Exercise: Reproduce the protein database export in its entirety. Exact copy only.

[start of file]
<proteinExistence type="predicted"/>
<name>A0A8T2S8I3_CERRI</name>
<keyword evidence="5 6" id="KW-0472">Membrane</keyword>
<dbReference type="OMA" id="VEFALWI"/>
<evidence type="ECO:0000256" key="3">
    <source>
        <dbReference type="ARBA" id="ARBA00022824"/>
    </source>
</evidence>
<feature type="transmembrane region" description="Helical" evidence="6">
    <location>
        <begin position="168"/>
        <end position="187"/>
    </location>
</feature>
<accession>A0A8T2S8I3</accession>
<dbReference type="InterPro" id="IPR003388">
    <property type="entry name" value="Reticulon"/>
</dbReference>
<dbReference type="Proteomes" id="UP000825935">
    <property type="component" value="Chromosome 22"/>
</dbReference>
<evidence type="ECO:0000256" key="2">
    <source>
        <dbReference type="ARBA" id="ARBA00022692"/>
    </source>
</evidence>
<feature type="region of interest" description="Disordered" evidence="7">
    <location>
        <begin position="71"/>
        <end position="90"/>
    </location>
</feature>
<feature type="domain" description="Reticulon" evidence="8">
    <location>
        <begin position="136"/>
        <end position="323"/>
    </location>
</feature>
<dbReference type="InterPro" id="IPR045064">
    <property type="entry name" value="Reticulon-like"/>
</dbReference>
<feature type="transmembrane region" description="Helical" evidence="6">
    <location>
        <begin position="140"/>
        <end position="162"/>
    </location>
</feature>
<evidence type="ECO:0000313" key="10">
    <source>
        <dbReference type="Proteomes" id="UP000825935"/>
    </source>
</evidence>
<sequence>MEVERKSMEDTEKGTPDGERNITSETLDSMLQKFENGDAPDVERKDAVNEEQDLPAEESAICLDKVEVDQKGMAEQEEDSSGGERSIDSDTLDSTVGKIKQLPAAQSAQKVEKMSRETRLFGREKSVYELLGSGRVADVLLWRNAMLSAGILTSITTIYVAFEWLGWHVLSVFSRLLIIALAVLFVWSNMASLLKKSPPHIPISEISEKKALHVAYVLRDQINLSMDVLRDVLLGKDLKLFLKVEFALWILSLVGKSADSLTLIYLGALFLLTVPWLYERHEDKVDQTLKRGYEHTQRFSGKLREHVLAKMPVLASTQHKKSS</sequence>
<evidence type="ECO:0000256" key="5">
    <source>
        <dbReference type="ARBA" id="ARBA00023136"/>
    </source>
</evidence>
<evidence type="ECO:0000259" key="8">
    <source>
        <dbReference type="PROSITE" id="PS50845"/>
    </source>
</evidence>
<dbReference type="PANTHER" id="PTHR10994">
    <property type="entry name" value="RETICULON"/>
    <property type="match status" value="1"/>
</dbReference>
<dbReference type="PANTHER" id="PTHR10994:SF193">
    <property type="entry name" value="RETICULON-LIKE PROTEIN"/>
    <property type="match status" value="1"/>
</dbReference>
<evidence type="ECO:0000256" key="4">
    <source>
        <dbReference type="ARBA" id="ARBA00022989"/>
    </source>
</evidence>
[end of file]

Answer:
<proteinExistence type="predicted"/>
<name>A0A8T2S8I3_CERRI</name>
<keyword evidence="5 6" id="KW-0472">Membrane</keyword>
<dbReference type="OMA" id="VEFALWI"/>
<evidence type="ECO:0000256" key="3">
    <source>
        <dbReference type="ARBA" id="ARBA00022824"/>
    </source>
</evidence>
<feature type="transmembrane region" description="Helical" evidence="6">
    <location>
        <begin position="168"/>
        <end position="187"/>
    </location>
</feature>
<accession>A0A8T2S8I3</accession>
<dbReference type="InterPro" id="IPR003388">
    <property type="entry name" value="Reticulon"/>
</dbReference>
<dbReference type="Proteomes" id="UP000825935">
    <property type="component" value="Chromosome 22"/>
</dbReference>
<evidence type="ECO:0000256" key="2">
    <source>
        <dbReference type="ARBA" id="ARBA00022692"/>
    </source>
</evidence>
<feature type="region of interest" description="Disordered" evidence="7">
    <location>
        <begin position="71"/>
        <end position="90"/>
    </location>
</feature>
<feature type="domain" description="Reticulon" evidence="8">
    <location>
        <begin position="136"/>
        <end position="323"/>
    </location>
</feature>
<dbReference type="InterPro" id="IPR045064">
    <property type="entry name" value="Reticulon-like"/>
</dbReference>
<feature type="transmembrane region" description="Helical" evidence="6">
    <location>
        <begin position="140"/>
        <end position="162"/>
    </location>
</feature>
<evidence type="ECO:0000313" key="10">
    <source>
        <dbReference type="Proteomes" id="UP000825935"/>
    </source>
</evidence>
<sequence>MEVERKSMEDTEKGTPDGERNITSETLDSMLQKFENGDAPDVERKDAVNEEQDLPAEESAICLDKVEVDQKGMAEQEEDSSGGERSIDSDTLDSTVGKIKQLPAAQSAQKVEKMSRETRLFGREKSVYELLGSGRVADVLLWRNAMLSAGILTSITTIYVAFEWLGWHVLSVFSRLLIIALAVLFVWSNMASLLKKSPPHIPISEISEKKALHVAYVLRDQINLSMDVLRDVLLGKDLKLFLKVEFALWILSLVGKSADSLTLIYLGALFLLTVPWLYERHEDKVDQTLKRGYEHTQRFSGKLREHVLAKMPVLASTQHKKSS</sequence>
<evidence type="ECO:0000256" key="5">
    <source>
        <dbReference type="ARBA" id="ARBA00023136"/>
    </source>
</evidence>
<evidence type="ECO:0000259" key="8">
    <source>
        <dbReference type="PROSITE" id="PS50845"/>
    </source>
</evidence>
<dbReference type="PANTHER" id="PTHR10994">
    <property type="entry name" value="RETICULON"/>
    <property type="match status" value="1"/>
</dbReference>
<dbReference type="PANTHER" id="PTHR10994:SF193">
    <property type="entry name" value="RETICULON-LIKE PROTEIN"/>
    <property type="match status" value="1"/>
</dbReference>
<evidence type="ECO:0000256" key="4">
    <source>
        <dbReference type="ARBA" id="ARBA00022989"/>
    </source>
</evidence>